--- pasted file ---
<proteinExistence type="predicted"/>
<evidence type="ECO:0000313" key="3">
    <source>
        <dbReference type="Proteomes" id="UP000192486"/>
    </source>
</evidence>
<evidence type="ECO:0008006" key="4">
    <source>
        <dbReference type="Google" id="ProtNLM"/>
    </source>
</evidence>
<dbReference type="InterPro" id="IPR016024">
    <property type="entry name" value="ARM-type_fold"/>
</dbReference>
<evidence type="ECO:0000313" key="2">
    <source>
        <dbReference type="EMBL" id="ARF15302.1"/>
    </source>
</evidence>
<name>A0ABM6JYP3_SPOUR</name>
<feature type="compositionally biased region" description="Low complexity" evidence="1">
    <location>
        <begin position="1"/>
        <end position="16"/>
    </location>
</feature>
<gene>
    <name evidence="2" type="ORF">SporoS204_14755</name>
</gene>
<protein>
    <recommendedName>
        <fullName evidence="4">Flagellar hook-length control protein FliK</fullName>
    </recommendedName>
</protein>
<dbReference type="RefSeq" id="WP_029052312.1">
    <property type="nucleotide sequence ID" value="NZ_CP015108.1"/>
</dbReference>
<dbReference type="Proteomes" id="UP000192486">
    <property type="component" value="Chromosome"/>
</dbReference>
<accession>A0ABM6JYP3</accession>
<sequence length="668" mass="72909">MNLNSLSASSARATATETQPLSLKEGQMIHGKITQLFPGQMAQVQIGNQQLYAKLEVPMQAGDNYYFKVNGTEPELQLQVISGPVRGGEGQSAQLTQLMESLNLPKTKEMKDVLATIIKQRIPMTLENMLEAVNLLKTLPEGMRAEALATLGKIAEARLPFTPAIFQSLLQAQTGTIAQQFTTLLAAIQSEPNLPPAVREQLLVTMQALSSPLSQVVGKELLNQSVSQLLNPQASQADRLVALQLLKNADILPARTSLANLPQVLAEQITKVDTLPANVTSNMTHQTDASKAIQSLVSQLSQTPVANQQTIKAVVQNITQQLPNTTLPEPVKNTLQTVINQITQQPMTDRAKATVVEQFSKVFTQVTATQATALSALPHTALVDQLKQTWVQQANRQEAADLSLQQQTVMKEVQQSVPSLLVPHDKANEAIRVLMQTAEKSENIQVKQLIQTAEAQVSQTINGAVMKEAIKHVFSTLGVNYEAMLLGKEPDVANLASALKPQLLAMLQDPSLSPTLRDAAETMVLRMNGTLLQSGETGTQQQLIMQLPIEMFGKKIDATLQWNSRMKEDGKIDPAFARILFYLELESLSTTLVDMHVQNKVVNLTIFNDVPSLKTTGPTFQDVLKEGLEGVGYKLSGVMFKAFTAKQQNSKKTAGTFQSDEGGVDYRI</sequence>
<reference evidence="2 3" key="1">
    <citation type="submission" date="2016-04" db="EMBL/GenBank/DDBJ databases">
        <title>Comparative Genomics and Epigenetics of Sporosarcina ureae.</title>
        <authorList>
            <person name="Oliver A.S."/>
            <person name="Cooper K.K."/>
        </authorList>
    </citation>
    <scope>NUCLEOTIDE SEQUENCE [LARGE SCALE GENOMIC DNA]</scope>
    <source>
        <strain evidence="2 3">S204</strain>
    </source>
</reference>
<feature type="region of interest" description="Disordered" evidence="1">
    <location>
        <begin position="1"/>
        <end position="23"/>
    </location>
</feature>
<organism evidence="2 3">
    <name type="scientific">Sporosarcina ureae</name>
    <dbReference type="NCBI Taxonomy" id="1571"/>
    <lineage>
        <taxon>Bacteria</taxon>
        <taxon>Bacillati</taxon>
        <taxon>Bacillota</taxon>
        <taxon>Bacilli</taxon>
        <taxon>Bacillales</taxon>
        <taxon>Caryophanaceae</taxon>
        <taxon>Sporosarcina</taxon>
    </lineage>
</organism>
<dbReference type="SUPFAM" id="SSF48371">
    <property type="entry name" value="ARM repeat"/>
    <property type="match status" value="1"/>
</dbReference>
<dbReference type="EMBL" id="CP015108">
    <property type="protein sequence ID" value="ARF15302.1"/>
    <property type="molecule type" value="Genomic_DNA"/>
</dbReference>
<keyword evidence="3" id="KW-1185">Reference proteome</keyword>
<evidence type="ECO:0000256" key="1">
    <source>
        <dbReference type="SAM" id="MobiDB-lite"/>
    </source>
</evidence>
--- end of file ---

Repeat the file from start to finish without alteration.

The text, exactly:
<proteinExistence type="predicted"/>
<evidence type="ECO:0000313" key="3">
    <source>
        <dbReference type="Proteomes" id="UP000192486"/>
    </source>
</evidence>
<evidence type="ECO:0008006" key="4">
    <source>
        <dbReference type="Google" id="ProtNLM"/>
    </source>
</evidence>
<dbReference type="InterPro" id="IPR016024">
    <property type="entry name" value="ARM-type_fold"/>
</dbReference>
<evidence type="ECO:0000313" key="2">
    <source>
        <dbReference type="EMBL" id="ARF15302.1"/>
    </source>
</evidence>
<name>A0ABM6JYP3_SPOUR</name>
<feature type="compositionally biased region" description="Low complexity" evidence="1">
    <location>
        <begin position="1"/>
        <end position="16"/>
    </location>
</feature>
<gene>
    <name evidence="2" type="ORF">SporoS204_14755</name>
</gene>
<protein>
    <recommendedName>
        <fullName evidence="4">Flagellar hook-length control protein FliK</fullName>
    </recommendedName>
</protein>
<dbReference type="RefSeq" id="WP_029052312.1">
    <property type="nucleotide sequence ID" value="NZ_CP015108.1"/>
</dbReference>
<dbReference type="Proteomes" id="UP000192486">
    <property type="component" value="Chromosome"/>
</dbReference>
<accession>A0ABM6JYP3</accession>
<sequence length="668" mass="72909">MNLNSLSASSARATATETQPLSLKEGQMIHGKITQLFPGQMAQVQIGNQQLYAKLEVPMQAGDNYYFKVNGTEPELQLQVISGPVRGGEGQSAQLTQLMESLNLPKTKEMKDVLATIIKQRIPMTLENMLEAVNLLKTLPEGMRAEALATLGKIAEARLPFTPAIFQSLLQAQTGTIAQQFTTLLAAIQSEPNLPPAVREQLLVTMQALSSPLSQVVGKELLNQSVSQLLNPQASQADRLVALQLLKNADILPARTSLANLPQVLAEQITKVDTLPANVTSNMTHQTDASKAIQSLVSQLSQTPVANQQTIKAVVQNITQQLPNTTLPEPVKNTLQTVINQITQQPMTDRAKATVVEQFSKVFTQVTATQATALSALPHTALVDQLKQTWVQQANRQEAADLSLQQQTVMKEVQQSVPSLLVPHDKANEAIRVLMQTAEKSENIQVKQLIQTAEAQVSQTINGAVMKEAIKHVFSTLGVNYEAMLLGKEPDVANLASALKPQLLAMLQDPSLSPTLRDAAETMVLRMNGTLLQSGETGTQQQLIMQLPIEMFGKKIDATLQWNSRMKEDGKIDPAFARILFYLELESLSTTLVDMHVQNKVVNLTIFNDVPSLKTTGPTFQDVLKEGLEGVGYKLSGVMFKAFTAKQQNSKKTAGTFQSDEGGVDYRI</sequence>
<reference evidence="2 3" key="1">
    <citation type="submission" date="2016-04" db="EMBL/GenBank/DDBJ databases">
        <title>Comparative Genomics and Epigenetics of Sporosarcina ureae.</title>
        <authorList>
            <person name="Oliver A.S."/>
            <person name="Cooper K.K."/>
        </authorList>
    </citation>
    <scope>NUCLEOTIDE SEQUENCE [LARGE SCALE GENOMIC DNA]</scope>
    <source>
        <strain evidence="2 3">S204</strain>
    </source>
</reference>
<feature type="region of interest" description="Disordered" evidence="1">
    <location>
        <begin position="1"/>
        <end position="23"/>
    </location>
</feature>
<organism evidence="2 3">
    <name type="scientific">Sporosarcina ureae</name>
    <dbReference type="NCBI Taxonomy" id="1571"/>
    <lineage>
        <taxon>Bacteria</taxon>
        <taxon>Bacillati</taxon>
        <taxon>Bacillota</taxon>
        <taxon>Bacilli</taxon>
        <taxon>Bacillales</taxon>
        <taxon>Caryophanaceae</taxon>
        <taxon>Sporosarcina</taxon>
    </lineage>
</organism>
<dbReference type="SUPFAM" id="SSF48371">
    <property type="entry name" value="ARM repeat"/>
    <property type="match status" value="1"/>
</dbReference>
<dbReference type="EMBL" id="CP015108">
    <property type="protein sequence ID" value="ARF15302.1"/>
    <property type="molecule type" value="Genomic_DNA"/>
</dbReference>
<keyword evidence="3" id="KW-1185">Reference proteome</keyword>
<evidence type="ECO:0000256" key="1">
    <source>
        <dbReference type="SAM" id="MobiDB-lite"/>
    </source>
</evidence>